Women’s Basketball: Megan Walker is UConn basketball’s next all-time great

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Megan Walker (3) had nine points and three rebounds with the Huskies beating the Fighting Irish 81-57 Sunday, Dec. 8, 2019.  Photos by Charlotte Lao / The Daily Campus

Megan Walker (3) had nine points and three rebounds with the Huskies beating the Fighting Irish 81-57 Sunday, Dec. 8, 2019. Photos by Charlotte Lao / The Daily Campus

When you’re a top recruit and you commit to Geno Auriemma’s prestigious UConn team, you join an elite club. This club features Rebecca Lobo, Diana Taurasi, Maya Moore and Breanna Stewart, to just name a few. I could name dozens more.

“If you’re a kid and you put it out there that you want to go to [the University of] Connecticut, then you better live up to it. It better not be ‘I want to go to Connecticut and get all of the things that Connecticut kids get, but I’m scared to death that I’m not going to be good enough.’ Then guess what? You aren’t going to make it here,” Auriemma said. “So the kids that we get, when they come here they have to come to practice every day and look up at that wall. Half of them probably say, ‘What am I getting myself into? Every day I’m going to be compared to them.’ That makes you play really good every day, because every day you have to live up to that.”

Megan Walker, the No. 1 recruit of the class of 2017, is next. The first half of UConn versus Notre Dame on Sunday afternoon will serve as the junior’s coronation.

She gashed the Irish for 19 points (8-of-13 from the field), eight rebounds, four assists, two steals and a block in the first half alone. Muffet McGraw and Co. had absolutely no answers for Walker. UConn led their most bitter rivals 52-25 at halftime.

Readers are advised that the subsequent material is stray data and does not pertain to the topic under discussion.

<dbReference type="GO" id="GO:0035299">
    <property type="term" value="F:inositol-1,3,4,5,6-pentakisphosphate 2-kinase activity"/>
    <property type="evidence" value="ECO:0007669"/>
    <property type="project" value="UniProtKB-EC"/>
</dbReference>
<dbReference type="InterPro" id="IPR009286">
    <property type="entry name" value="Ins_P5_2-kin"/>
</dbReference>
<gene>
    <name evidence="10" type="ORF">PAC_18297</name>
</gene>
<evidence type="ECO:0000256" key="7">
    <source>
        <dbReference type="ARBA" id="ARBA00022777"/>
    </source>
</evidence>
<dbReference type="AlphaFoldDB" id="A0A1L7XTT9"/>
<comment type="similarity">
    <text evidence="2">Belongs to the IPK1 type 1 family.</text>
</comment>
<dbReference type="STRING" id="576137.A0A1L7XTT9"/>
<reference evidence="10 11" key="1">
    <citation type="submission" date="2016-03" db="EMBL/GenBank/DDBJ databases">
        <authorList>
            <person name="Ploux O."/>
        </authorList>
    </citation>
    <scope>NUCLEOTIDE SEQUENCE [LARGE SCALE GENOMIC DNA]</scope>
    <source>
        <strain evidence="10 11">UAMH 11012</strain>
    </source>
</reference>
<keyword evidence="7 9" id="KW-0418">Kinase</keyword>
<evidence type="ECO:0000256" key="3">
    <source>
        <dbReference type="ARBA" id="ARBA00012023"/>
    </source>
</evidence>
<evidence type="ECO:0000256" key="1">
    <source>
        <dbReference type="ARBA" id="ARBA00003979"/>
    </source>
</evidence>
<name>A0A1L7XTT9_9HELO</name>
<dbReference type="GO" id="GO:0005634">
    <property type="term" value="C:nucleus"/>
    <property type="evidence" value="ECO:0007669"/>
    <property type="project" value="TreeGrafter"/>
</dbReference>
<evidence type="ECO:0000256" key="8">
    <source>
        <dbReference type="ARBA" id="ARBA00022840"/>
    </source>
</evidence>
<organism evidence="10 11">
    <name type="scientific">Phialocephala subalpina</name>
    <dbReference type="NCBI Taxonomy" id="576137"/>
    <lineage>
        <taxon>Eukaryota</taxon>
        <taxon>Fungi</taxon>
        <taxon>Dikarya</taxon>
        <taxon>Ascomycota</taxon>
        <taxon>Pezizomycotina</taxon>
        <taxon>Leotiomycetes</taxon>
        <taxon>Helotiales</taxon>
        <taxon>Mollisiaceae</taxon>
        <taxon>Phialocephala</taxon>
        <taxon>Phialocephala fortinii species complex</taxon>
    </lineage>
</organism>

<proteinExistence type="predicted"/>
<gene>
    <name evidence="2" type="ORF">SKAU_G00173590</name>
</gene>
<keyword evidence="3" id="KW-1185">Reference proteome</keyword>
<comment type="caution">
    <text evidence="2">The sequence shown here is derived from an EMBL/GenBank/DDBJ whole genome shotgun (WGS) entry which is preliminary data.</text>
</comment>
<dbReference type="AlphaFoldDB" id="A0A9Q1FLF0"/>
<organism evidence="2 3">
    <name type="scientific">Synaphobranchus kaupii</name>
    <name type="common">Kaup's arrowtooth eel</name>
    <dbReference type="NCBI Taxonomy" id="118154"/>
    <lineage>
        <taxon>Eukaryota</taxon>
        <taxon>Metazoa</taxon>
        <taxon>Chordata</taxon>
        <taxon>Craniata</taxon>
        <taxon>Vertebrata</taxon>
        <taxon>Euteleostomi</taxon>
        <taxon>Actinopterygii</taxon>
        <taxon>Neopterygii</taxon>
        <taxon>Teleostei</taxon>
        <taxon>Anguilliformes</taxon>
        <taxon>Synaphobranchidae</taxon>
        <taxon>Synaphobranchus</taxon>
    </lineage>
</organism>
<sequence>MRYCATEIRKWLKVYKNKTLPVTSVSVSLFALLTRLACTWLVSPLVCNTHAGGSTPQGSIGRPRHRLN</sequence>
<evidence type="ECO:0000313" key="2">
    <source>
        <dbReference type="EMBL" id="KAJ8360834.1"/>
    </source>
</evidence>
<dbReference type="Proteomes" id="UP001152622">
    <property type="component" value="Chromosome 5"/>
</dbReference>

“Her body looks different, she’s done some work there,” McGraw said. “She’s much more aggressive offensively. I think she’s looking for her shot more, and she’s shooting well.”

The most impressive part of Walker’s performance was that it seemed she could score from anywhere on the floor. Drives to the basket, post-ups, fastbreaks, midrange jumpers, 3-point shots, they were all falling.

“I try to go out there and just show what I got every night on the court,” Walker said.

With the win already in hand, we didn’t see as much of Walker in the second half. She finished the game with 26 points, 13 rebounds, four assists, two steals and two blocks.

This Notre Dame team doesn’t compare to the great teams that they have had in the past. Nonetheless, games against the Irish always have a tournament atmosphere and serve as a gut-check game for the Huskies.

“They’re not the usual Notre Dame team, but this game meant a lot to us as far as the history and we wanted to prove something,” Walker said. “They’re still Notre Dame, they’re still a rival to us. It doesn’t matter who’s on the team.”

Walker improved her game to this elite level with an offseason of hard work. Like McGraw said, she improved her body in the gym, she improved her jumper and ball handling, and developed a fantastic all-around game.

“A lot of times, players would say, ‘Well if I got enough touches, I would get 20 every night, just like Lou and Pheesa did.’ Well now we’re going to give you all of the touches you want, let’s see if you can produce every single night, and she [Walker] has,” Auriemma said.

Walker has scored 20 or more points five times this season, and has had 19 twice. Most importantly, she has No. 4 UConn standing tall at 8-0.

With Naphesa Collier and Katie Lou Samuelson graduating, the Huskies knew that there were going to be some big shoes to fill. So far this season, Walker has answered the call to action.